Monday, July 04, 2011

Puerto Rican suspect isolated in jail for safety

July 1, 2011 By MICHAEL MELIA Associated Press (NOTE THE SOURCE)

A 66-year-old Puerto Rican nationalist who complained to supporters
about his treatment by "imperialist abusers" as he awaits trial in a
1983 robbery was held apart from other inmates for several weeks
because of safety concerns, the U.S. Marshals Service said Friday.

Norberto Gonzalez Claudio, who was captured in May in Puerto Rico,
was allowed out of his individual cell at the discretion of his
jailers at the Donald W. Wyatt Detention Facility in Rhode Island
until officials completed a routine assessment of potential risks to
him and other detainees, said Joseph Faughnan, the U.S. marshal for

"They don't know who he is, what his connections are," said Faughnan,
who added that Gonzalez can now mingle more freely with other
inmates. "We're responsible if somebody kills you."

Gonzalez is accused of aiding the 1983 robbery of $7 million from a
Wells Fargo armored car depot in West Hartford that was orchestrated
by Los Macheteros, a group that claimed responsibility for robberies,
murders and bombings in the 1970s and 80s in the name of Puerto Rican
independence. The FBI says he still had an active role in the
militant group when he was found living alone under a false name in
the central hills of the U.S. Caribbean territory after more than a
quarter century on the lam.

He pleaded not guilty to federal charges including bank robbery,
conspiracy and transportation of stolen money at his May 20
arraignment in U.S. District court in Hartford.

In a jailhouse letter, Gonzalez said he was confined to his cell
around the clock. When his family visited on Father's Day, he said,
he could only talk to them over a telephone.

"It clearly shows the insensitivity and indifference of these
invaders and imperialist abusers," Gonzalez wrote.

He added: "I am strong and full of fight even under these conditions."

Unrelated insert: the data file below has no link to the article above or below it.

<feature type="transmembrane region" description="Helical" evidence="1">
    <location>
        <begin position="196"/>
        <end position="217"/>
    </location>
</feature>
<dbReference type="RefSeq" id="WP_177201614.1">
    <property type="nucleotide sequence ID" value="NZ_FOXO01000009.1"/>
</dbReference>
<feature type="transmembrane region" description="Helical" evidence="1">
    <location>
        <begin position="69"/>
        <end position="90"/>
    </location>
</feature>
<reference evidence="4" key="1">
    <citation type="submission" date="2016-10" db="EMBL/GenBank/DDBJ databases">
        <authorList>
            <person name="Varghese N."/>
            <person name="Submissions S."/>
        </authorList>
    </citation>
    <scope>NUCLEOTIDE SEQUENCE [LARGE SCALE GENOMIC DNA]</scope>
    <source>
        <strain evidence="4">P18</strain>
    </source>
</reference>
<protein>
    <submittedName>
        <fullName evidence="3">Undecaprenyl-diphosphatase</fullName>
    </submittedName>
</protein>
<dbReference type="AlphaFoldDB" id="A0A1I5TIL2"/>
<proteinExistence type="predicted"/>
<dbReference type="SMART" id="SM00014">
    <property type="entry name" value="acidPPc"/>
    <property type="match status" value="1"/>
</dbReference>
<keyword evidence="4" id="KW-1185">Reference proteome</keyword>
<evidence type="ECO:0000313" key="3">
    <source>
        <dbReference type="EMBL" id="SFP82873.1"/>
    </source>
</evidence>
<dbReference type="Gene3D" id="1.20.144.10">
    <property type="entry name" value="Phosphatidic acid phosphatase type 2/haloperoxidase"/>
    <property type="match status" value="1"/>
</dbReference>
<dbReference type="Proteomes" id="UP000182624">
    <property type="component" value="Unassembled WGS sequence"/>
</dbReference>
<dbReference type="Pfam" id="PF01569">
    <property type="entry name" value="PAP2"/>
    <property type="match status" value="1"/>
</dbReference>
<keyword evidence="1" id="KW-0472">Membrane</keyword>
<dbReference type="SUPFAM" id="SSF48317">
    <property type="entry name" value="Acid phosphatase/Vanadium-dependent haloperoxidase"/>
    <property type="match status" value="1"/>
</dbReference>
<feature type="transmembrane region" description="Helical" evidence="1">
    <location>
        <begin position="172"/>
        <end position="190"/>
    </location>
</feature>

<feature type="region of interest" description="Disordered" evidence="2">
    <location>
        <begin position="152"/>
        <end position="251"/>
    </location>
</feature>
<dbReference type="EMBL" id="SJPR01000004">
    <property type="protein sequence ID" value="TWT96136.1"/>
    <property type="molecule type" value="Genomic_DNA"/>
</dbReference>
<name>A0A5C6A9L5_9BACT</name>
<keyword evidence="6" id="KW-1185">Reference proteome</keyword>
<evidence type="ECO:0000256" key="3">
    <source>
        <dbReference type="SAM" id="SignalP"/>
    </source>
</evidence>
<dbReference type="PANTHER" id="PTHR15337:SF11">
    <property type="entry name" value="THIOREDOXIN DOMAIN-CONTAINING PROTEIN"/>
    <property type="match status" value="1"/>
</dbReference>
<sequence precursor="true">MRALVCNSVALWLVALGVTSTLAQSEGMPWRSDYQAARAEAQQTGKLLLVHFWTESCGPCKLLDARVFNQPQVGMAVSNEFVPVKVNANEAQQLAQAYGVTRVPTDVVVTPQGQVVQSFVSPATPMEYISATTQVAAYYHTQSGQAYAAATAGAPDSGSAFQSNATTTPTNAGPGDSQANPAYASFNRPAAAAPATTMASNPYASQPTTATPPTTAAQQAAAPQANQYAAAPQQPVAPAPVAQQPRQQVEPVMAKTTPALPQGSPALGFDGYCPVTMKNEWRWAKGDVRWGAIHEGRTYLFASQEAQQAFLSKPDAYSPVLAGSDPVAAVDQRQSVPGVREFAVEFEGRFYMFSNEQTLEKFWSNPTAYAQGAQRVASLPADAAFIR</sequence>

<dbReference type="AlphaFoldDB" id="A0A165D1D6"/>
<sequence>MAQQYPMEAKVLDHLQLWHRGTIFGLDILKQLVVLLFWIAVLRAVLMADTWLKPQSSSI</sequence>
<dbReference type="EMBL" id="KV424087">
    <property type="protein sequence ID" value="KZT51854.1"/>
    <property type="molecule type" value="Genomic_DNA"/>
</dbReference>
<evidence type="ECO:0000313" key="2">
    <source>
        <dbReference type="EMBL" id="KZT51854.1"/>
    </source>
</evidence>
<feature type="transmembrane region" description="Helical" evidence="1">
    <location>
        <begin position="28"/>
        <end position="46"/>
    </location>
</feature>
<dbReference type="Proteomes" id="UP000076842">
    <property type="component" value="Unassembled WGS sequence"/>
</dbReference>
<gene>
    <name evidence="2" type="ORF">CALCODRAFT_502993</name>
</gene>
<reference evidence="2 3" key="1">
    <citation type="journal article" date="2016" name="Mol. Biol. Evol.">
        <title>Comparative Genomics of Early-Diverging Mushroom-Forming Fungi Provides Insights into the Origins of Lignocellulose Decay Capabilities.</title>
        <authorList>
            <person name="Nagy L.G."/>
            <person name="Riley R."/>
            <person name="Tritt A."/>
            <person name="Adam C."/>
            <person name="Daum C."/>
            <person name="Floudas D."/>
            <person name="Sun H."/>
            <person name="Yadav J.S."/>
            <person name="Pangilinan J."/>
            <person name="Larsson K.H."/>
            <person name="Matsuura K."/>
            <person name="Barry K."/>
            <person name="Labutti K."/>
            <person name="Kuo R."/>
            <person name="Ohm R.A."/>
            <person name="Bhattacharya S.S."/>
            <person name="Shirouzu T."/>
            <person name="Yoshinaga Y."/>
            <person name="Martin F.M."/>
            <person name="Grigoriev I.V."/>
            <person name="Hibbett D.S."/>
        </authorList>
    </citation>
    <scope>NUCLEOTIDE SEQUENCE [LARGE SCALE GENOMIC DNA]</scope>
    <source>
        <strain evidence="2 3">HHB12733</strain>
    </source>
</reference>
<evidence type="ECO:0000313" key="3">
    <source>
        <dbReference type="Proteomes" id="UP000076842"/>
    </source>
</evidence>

The letter was released by a committee in Puerto Rico dedicated to
supporting Gonzalez and his older brother, Avelino, who pleaded
guilty last year to his role in the heist after more than two decades
as a fugitive. Avelino Gonzalez Claudio is serving a seven-year
sentence at a federal prison in Ashland, Kentucky.

Linda Alonso Lebron, a committee spokeswoman, said Norberto
Gonzalez's son learned about the change in his father's jail status
earlier this week. She said supporters are still upset by claims from
the inmate that jailers have confiscated his pens, food, clothing and
a blanket and that Gonzalez, who does not speak English, does not
have enough access to translators. She said the committee made up of
the inmate's family, lawyers and representatives of other groups will
meet next week to decide how to proceed with their advocacy of the
Gonzalez brothers.

"They are freedom fighters for the independence of Puerto Rico," said
Alonso, who is the niece of Lolita Lebron, an independence activist
who spent 25 years in prison for participating in a gun attack on the
U.S. Congress in 1954 and died last summer.

The 1983 heist was the biggest cash robbery in U.S. history at the
time. It was allegedly carried out by Victor Manuel Gerena, a Wells
Fargo driver recruited by Los Macheteros, and authorities say other
members of the group including Norberto Gonzalez helped to smuggle
the money out of the United States.

Prosecutors have said Los Macheteros, whose name is translated as
"Machete Wielders" or "Cane Cutters," are suspected of using the
money to finance bombings and attacks in their push for independence
for the tropical island.

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